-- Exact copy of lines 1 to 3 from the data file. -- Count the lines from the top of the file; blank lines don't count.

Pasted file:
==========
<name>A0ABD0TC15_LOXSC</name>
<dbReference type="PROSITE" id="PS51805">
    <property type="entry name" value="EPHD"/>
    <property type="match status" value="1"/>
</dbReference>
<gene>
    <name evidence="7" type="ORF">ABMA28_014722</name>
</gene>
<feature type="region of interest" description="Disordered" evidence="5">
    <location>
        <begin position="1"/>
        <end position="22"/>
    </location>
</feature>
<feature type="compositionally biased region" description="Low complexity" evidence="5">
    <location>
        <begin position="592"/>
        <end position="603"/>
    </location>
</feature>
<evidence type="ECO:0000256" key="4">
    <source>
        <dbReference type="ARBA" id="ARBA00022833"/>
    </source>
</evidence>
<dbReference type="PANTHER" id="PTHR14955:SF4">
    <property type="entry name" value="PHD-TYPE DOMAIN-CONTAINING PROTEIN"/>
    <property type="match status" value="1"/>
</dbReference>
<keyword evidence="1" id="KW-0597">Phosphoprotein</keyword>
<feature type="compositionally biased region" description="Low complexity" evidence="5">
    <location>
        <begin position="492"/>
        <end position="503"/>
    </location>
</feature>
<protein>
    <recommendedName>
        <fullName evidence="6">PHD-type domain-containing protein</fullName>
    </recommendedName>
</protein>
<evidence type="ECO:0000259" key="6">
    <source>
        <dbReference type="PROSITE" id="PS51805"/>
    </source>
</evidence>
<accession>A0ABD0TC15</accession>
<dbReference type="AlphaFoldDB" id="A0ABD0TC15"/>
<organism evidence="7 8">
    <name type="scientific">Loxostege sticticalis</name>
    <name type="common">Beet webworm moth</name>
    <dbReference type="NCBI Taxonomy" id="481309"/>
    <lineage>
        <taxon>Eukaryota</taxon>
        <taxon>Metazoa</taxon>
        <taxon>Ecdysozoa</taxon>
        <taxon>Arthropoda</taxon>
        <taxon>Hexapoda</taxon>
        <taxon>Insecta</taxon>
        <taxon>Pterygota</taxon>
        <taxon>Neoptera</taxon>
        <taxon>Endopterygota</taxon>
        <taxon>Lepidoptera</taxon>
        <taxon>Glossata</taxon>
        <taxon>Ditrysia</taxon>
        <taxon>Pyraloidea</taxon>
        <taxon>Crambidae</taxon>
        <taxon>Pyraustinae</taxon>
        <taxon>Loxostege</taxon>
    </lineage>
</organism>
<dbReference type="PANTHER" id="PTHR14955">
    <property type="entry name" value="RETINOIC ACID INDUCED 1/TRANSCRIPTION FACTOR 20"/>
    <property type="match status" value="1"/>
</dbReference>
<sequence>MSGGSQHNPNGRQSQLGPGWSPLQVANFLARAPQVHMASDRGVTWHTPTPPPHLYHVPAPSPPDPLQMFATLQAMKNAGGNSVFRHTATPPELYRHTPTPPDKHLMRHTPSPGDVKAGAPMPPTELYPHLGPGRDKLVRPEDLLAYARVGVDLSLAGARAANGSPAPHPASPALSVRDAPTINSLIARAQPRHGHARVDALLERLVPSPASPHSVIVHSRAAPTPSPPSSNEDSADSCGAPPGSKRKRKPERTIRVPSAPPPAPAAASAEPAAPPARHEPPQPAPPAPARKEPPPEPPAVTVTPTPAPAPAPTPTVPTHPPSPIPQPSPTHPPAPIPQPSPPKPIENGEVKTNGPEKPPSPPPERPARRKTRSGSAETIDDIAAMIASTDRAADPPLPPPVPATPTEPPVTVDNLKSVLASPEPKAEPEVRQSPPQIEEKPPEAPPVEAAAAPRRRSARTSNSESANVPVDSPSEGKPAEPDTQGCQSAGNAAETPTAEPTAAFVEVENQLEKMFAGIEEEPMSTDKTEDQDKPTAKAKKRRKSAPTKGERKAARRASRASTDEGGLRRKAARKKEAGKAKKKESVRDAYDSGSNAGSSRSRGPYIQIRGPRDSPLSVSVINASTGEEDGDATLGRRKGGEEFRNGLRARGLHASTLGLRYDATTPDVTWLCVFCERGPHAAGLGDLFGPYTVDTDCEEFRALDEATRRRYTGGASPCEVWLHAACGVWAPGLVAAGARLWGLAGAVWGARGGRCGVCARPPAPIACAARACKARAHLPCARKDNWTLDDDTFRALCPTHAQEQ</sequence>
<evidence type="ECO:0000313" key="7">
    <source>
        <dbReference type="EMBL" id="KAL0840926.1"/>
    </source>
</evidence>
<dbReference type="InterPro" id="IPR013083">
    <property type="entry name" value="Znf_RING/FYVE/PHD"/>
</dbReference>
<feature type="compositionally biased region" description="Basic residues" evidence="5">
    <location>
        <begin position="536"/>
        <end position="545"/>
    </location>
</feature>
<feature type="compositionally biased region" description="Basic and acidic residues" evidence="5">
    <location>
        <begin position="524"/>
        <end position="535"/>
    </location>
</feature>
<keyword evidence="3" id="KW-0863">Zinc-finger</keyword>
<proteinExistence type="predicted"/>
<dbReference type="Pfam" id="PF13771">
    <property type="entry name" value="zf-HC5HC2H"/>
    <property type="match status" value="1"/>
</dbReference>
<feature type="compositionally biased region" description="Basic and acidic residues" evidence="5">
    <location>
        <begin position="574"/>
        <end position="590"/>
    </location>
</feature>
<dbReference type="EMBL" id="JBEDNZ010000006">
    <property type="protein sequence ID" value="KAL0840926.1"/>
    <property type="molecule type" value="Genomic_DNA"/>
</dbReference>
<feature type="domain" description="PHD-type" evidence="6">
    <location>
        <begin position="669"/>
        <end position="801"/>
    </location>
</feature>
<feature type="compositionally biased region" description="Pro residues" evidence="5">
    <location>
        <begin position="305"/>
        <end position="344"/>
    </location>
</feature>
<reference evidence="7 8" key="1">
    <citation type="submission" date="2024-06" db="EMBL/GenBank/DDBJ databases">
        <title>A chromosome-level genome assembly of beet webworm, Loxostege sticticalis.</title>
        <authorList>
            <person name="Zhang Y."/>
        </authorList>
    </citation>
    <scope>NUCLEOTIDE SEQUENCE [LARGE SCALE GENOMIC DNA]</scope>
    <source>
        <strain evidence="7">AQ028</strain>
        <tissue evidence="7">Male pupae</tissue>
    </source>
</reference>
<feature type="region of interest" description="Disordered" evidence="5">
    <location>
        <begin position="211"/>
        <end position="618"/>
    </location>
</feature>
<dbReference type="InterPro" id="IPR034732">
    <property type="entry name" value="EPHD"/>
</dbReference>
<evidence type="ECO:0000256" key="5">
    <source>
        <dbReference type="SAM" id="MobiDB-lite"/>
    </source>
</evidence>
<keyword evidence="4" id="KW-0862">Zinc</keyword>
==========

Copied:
<name>A0ABD0TC15_LOXSC</name>
<dbReference type="PROSITE" id="PS51805">
    <property type="entry name" value="EPHD"/>